Q. I've just found out I have to have chemotherapy. The doctor said it's AC and Taxol [or Taxotere]. What does that mean, exactly?
A. AC is one of the five most common types of chemotherapy given to women with breast cancer. It includes two drugs: doxorubicin (Adriamycin), and cyclophosphamide (Cytoxan). Paclitaxel (Taxol) or docetaxel (Taxotere) is added to AC for women with node-positive cancer, or in women who've had a recurrence; it's delivered after you've finished the AC. But you don't have to remember the names; just the initials, because anyone who needs to know will recognize what the letters stand for.
The "A" part of this "chemo cocktail" both blocks DNA production in your cells, and also inhibits the enzymes responsible for repairing DNA. Cells can't live without DNA; thus when they're deprived of it, they die (in fact, some even kill themselves when their DNA is damaged). "A" can't distinguish between cancer cells and normal cells; but because cancer cells are dividing so rapidly, it has a greater negative effect on them than on your normal cells. The "C" part of this chemo combo stops cancer cells from replicating. As for "T," it slows or stops cell division, or keeps enzymes from making the proteins cells need in order to grow. So between all of these, you have some pretty powerful agents working to destroy those cancer cells.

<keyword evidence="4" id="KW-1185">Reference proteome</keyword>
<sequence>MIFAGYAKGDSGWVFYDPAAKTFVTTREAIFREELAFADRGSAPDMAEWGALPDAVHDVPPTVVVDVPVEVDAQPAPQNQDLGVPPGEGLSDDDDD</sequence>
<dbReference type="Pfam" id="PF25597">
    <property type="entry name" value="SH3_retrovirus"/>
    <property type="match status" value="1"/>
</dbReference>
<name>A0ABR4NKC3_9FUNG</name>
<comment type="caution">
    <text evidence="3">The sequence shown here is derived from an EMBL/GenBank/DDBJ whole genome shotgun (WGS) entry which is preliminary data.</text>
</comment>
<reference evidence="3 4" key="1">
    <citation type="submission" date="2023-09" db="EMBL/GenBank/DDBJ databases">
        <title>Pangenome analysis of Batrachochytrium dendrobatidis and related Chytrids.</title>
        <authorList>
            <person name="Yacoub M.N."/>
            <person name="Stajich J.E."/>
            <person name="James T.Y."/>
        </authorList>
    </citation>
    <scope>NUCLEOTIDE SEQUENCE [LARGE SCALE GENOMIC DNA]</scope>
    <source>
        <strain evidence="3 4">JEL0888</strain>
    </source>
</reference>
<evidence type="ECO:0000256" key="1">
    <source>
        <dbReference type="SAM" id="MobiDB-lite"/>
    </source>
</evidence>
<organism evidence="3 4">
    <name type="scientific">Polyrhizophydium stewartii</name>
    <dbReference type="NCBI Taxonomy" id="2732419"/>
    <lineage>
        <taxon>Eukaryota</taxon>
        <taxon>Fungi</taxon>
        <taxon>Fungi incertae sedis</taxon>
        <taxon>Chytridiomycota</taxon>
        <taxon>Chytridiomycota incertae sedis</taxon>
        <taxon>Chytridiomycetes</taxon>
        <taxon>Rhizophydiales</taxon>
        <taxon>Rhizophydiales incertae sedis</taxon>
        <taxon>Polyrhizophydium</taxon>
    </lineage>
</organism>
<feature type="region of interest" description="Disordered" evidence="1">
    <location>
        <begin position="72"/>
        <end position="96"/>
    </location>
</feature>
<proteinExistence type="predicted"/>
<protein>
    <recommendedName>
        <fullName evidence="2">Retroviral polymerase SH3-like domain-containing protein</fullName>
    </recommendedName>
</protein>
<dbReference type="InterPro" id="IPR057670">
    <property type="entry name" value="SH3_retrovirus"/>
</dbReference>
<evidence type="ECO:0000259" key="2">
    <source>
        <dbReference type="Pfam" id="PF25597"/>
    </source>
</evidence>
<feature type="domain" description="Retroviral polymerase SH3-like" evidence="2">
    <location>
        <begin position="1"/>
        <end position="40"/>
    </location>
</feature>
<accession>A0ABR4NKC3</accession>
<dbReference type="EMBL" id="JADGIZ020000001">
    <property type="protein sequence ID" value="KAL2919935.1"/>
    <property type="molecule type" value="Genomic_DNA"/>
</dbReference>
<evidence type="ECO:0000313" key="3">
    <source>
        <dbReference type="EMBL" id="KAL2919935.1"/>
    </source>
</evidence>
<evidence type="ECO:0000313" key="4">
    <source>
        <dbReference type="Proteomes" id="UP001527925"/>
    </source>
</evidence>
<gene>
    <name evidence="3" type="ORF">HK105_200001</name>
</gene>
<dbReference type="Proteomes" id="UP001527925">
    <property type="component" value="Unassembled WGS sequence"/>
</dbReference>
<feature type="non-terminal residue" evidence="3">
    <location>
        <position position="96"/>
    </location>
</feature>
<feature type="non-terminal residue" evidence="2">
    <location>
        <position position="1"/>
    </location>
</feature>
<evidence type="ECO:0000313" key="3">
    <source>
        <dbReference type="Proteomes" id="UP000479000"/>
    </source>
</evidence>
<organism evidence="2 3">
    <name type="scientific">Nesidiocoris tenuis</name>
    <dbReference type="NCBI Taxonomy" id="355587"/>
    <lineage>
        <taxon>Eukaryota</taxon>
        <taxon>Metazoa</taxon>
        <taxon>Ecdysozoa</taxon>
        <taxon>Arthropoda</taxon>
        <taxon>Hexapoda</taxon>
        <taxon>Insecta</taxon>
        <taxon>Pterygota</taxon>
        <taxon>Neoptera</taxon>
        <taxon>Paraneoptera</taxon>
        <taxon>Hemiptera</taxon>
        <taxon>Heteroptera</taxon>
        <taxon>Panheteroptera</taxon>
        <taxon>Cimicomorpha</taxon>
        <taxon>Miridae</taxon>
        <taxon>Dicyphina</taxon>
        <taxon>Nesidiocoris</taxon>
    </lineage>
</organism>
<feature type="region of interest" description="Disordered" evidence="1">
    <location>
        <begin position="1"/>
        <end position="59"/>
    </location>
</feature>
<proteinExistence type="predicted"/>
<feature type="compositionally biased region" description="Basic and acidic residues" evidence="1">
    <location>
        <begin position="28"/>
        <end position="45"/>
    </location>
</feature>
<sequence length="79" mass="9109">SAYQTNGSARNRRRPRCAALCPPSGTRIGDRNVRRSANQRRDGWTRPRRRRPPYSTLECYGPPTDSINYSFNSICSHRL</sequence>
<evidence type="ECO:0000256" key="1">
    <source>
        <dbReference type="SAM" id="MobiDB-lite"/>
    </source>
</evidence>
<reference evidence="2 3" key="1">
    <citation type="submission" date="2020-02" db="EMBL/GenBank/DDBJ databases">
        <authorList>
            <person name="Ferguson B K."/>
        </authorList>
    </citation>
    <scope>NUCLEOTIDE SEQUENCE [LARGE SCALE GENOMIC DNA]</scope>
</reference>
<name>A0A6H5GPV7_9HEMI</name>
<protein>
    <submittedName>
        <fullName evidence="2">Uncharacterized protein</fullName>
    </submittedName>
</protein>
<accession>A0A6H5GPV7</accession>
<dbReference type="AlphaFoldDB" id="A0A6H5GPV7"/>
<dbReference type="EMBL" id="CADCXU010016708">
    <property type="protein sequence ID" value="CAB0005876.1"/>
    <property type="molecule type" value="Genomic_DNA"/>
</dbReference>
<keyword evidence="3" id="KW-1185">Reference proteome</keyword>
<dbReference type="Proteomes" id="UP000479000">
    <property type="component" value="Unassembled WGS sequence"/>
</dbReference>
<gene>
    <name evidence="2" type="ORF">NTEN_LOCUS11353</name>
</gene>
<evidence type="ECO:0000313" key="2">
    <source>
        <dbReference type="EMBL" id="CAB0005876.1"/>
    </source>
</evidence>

Q. How long will it take to get it?
A. Delivery methods and schedules vary, as the pharmacology is constantly changing. That said, you'll probably have eight treatments, one every three weeks, so the whole thing will take about 5 months, barring any complications that slow down the process. Each treatment is given by IV into your hand or arm. The first four treatments are AC, and should last about 2 hours each. The next four will be Taxol (or Taxotere), and will last about 3 1/2 hours each. Taxol/taxotere takes longer, because there's a bigger risk of an allergic reaction; this risk is lessened by delivering the drug very slowly. In addition, you'll probably get a Benadryl injection first, again to lessen the chance of a bad reaction.
Note that you MAY receive both the AC and taxol/taxotere on an accelerated schedule. This is called "dose dense" chemo, and is thought to be a more aggressive way to deliver the drugs, when aggressive measures are necessary.
Q. You mentioned complications...
A. Each time you begin treatment, you'll have blood drawn first. One of chemo's side effects is lowering your white blood cell count; i.e., killing off some of the cells that help fight infection. If your doctor decides your white cell count isn't high enough to keep you healthy, he or she will delay your next chemo until your white cells have built themselves back up to an acceptable level.
Q. OK, give me the bad news: what side effects can I expect from AC + Taxol?
A. Well, the "good news" is that the worst of the side effects will come from the AC, so you can get them over with first. Here's what you can expect from AC: